Tuesday, July 31, 2012

Parent Involvement- Getting parents in the door

Parents who come from all over the world bring a different sort of expectation and understanding of how schools work. For some, culturally they are not accustomed to being invited into school and feel that discussions with the teacher would come across as accusatory or insulting- as though they were questioning the teacher's ability to perform the job. Others truly don't have a cultural background for understanding that it is a team effort- in their countries the teacher is responsible for all learning- so they do not understand that we want them to read and do homework with their child. They are not against this concept, we just need to communicate our expectations. Some parents see school are scary places they are completely unfamiliar with since they never went to school themselves in this country. For others we are fighting years and years of schools being seen as untrustworthy and 'the enemy'. Somehow we have to form a team with each and every one of these parents.

I've found that one of the best ways to start forming this team (other than home visits) is to get parents into the classroom to see their children in action. When I was a classroom teacher I held our largest writing celebration of the year right at the end of the first month of school. We published our books, baked cupcakes, made invitations, put out table cloths and fresh flowers and fancied everything up. Not only did it set the tone for writing workshop for the rest of the year (writing is IMPORTANT and we are WRITERS) but it brought parents into the classroom to see us hard at work early on. When parents come into school to see their children perform, whether reading, writing, or in a play, they usually are more comfortable than when they are coming into school for conferences. Their reason behind coming into the school is different- they are less likely to feel stressed because they do not speak English. Everyone gets an opportunity to gaze at the children and their hard work without having to worry about difficult conversations.

The Think-Tank has a dance night every year. The PE and Music teachers put on an amazing show. We all meet over at the high school's gym on a Friday night to watch all the grade levels perform the dances they've been working on in PE and Music for the past month. It's amazing and one of my favorite nights ever, but what I've noticed after years of attending is that parents who never, ever come to school for anything else will come to dance night. Parents who never show up to conferences, who do not return written notes or phone calls, who put their child on the bus and never enter the door of our school- they come to dance night. It's the best possible night to make contact with parents.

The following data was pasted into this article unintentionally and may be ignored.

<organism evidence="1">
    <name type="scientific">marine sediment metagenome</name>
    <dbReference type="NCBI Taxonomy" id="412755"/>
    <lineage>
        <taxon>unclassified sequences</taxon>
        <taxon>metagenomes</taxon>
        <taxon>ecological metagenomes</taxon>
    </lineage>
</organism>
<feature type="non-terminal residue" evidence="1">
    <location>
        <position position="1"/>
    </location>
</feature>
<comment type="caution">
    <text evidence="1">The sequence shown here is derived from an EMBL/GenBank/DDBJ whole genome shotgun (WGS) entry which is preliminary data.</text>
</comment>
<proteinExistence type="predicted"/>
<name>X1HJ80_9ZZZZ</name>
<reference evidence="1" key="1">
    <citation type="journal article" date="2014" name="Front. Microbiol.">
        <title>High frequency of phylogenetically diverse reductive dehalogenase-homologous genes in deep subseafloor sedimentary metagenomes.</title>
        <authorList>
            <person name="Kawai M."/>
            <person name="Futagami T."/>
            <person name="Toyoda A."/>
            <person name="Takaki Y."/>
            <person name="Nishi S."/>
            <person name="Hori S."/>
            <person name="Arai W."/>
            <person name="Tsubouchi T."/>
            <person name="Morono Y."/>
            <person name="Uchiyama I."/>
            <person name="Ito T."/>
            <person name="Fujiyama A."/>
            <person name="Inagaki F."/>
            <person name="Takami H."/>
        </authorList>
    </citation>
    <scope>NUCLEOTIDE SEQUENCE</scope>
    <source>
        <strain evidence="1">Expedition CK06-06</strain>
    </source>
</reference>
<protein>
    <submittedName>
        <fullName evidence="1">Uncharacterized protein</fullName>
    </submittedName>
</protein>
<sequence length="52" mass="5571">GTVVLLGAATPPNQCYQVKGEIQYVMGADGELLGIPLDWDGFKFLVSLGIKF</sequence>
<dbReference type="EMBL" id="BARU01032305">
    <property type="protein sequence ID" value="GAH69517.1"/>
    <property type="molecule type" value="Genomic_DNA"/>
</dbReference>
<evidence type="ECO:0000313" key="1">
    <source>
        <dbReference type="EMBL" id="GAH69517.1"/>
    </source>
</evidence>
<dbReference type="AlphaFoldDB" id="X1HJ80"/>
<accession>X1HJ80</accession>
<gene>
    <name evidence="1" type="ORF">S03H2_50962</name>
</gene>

Another thing I've noticed over the years is that parents from other countries are more likely to come to events if they can bring food. I think it's from feeling as though they otherwise have nothing to offer. They can't even communicate in English with their child's teacher and so coming in the door to the school is like a reminder of what they can't do (in their minds, not in ours). But when they are asked to bring food from their country they often flock through the doors in droves. Food from their country is something they can finally offer us. It is something they are good at, something they specialize in, and something we are not experts in.

Another aspect of parent behavior I've noticed is that they are more likely to come to whole-school events. Many of the parents I've worked with do not have transportation, but if it is a whole school event and they can catch a ride with their neighbor they will come to see their child in action. It feels safer to go anywhere with a friend, particularly if you do not speak the language or are in a new situation. The Think-Tank had a school-wide writing celebration every year. Because it was school-wide the parents came in droves- they could walk over together, carpool, and chat to each other in their native languages about what was going on, where to go, and how it went. It felt safer.

Once we get parents in the doors- through putting their children on stage, in writing celebrations, dances, or class picnics, we can start to form those relationships that will open the door for further collaboration.

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